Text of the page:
Loren Connors is undoubtedly a cult figure, although this reviewer has never been seriously captured by his music. Really couldn’t say why. I remember buying “Rooms” – a rare earlier CD under the “Loren Mazzacane” name – when nobody outside a few stray cats knew who this man was, yet that very release has remained lying in my archive for years following a couple of listens, and the experimental work that came later (I’m especially thinking to “In twilight”) is nice, but not something to rip hair off my head. After paying taxes to my off-bandwagon sincerity here we go, writing of a sweet double album gathering 43 “airs” – influenced by Irish tunes, in particular O’Carolan’s – that LC produced in short creative bursts upon embracing his Stratocaster and taping the results over the course of a decade. The most ancient takes – the majority of which is grouped on the first CD – contain large doses of hiss that often swallow the chorused timbre of the guitar, thus enjoying the object via speakers at reasonable volume is warmly recommended. The collection was compiled from ten out-of-print albums and includes several previously unreleased tracks; 90 minutes of placidly dejected playing, mostly instrumental except sparse interventions by Suzanne Langille (and Connors himself, who at times hums timidly together with the melodies he’s elaborating – lovely moments, indeed). Some of these instantaneous songs are just delightful, others are a little more than experiments, seldom with different timbral solutions (“Frozen Star”, “Death of Shelley”). All of them are full of sadness, deeply imbued with spiritual discernment and introspective moods, as pleasing to the ears as a favourite movie soundtrack, if definitely more cutting in terms of metaphoric grief. Even a tepid participant like myself can’t help but be attracted by this great set.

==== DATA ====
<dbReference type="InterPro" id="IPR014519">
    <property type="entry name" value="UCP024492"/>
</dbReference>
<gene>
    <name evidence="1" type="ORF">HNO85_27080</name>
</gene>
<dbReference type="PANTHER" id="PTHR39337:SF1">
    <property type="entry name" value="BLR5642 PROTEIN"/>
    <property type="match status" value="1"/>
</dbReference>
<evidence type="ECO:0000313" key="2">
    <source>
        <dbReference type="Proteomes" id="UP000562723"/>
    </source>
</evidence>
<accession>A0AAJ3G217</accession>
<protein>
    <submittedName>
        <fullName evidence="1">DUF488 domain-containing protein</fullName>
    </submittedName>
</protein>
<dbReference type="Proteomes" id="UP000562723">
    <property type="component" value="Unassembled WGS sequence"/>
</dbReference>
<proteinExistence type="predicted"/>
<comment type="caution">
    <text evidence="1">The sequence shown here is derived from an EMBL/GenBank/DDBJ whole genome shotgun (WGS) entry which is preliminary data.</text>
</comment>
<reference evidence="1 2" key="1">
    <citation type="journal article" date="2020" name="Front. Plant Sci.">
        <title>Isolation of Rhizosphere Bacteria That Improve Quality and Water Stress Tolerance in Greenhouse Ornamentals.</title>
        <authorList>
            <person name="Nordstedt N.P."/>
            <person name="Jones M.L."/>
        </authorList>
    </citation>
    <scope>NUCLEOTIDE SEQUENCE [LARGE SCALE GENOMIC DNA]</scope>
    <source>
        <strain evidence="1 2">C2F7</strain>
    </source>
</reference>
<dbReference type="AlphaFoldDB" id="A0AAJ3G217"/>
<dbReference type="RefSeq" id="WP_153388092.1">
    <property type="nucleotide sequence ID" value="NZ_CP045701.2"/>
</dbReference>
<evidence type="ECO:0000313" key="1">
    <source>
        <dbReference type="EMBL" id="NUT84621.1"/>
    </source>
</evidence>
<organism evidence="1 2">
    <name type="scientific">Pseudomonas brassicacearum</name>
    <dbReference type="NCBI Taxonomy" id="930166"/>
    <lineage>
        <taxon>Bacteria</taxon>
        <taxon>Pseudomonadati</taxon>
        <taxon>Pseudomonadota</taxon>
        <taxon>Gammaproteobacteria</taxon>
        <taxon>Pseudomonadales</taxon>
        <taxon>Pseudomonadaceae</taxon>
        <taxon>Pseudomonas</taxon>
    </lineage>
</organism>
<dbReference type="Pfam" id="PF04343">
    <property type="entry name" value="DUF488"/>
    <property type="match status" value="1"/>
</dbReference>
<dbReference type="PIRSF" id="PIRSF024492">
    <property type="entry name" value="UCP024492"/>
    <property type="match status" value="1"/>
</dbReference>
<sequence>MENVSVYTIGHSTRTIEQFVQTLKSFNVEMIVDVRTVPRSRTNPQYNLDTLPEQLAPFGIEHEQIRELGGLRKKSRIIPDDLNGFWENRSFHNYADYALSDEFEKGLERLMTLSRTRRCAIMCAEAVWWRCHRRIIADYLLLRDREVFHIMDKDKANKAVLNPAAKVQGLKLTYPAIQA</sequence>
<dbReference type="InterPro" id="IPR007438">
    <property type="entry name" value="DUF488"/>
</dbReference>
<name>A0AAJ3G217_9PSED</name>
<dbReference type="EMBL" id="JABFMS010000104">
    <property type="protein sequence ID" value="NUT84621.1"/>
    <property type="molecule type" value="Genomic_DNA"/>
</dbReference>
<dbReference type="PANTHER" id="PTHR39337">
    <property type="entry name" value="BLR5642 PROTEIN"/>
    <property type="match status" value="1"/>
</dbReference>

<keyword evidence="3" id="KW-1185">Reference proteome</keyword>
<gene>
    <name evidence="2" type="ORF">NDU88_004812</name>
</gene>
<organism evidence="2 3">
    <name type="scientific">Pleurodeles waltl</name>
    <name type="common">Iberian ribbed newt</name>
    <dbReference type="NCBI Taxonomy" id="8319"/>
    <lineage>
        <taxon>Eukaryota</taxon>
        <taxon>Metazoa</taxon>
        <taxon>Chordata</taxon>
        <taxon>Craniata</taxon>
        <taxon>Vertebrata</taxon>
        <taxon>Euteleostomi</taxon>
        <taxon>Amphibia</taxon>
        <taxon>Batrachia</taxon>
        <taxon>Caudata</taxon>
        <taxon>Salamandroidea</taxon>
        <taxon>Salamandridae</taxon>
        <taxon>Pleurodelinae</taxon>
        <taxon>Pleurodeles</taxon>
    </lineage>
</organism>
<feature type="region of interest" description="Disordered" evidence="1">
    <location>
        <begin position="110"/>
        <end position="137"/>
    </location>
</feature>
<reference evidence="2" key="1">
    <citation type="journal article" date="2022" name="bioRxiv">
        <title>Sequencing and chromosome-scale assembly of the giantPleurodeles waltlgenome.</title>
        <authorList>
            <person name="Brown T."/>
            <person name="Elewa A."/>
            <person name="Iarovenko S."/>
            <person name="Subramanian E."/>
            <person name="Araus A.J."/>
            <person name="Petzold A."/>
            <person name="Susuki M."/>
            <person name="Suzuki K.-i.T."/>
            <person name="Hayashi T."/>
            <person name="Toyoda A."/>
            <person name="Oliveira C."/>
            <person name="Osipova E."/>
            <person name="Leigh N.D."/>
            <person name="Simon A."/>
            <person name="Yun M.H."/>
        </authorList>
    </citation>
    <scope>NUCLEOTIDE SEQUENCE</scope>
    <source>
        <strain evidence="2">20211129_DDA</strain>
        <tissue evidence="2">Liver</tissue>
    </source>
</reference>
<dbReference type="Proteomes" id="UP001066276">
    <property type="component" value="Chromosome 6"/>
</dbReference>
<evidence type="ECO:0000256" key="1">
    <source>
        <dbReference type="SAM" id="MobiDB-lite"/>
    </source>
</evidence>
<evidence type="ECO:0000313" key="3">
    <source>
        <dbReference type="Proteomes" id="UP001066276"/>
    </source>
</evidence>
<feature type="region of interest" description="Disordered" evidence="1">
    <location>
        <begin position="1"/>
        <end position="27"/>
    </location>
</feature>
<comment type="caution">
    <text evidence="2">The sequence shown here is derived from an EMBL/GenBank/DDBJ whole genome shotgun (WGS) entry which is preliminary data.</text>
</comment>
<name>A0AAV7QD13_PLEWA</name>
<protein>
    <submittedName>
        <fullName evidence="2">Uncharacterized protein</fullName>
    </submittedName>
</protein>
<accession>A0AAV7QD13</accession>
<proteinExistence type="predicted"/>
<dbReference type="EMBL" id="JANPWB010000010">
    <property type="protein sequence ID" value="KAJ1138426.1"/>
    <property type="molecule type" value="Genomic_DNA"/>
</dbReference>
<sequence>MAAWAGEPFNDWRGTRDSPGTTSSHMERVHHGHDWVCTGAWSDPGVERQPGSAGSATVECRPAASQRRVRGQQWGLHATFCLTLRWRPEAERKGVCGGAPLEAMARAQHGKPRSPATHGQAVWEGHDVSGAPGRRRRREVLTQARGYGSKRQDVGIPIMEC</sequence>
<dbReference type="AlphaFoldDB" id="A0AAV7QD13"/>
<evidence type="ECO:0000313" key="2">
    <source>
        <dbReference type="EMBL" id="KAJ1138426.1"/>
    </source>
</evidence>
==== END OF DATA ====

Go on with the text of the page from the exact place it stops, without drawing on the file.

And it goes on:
POST SCRIPTUM (for the oh-so-literate, truly cultivated readers). Regarding “Mazzacane” (pronounced “Mutts-Uh-Cun-Eh” should non-Italians be interested), a surname reportedly removed by its bearer for “bad karma” reasons. The often narrated myth about the significance (“kill dogs with a club and get paid for this”) needs to be slightly degassed. As a matter of fact, the original meaning is simply “dog killer”. Confusion perhaps arose since “mazza” also translates into “club” in Italian, yet in this case’s acceptation it comes from the same root of the Spanish “mata”, therefore “kill” (“cane” obviously meaning “dog”). Understand? Not that it changes much, but at least money is out of the equation. Who else would type 125 words only to explain this to you? I probably need a holiday.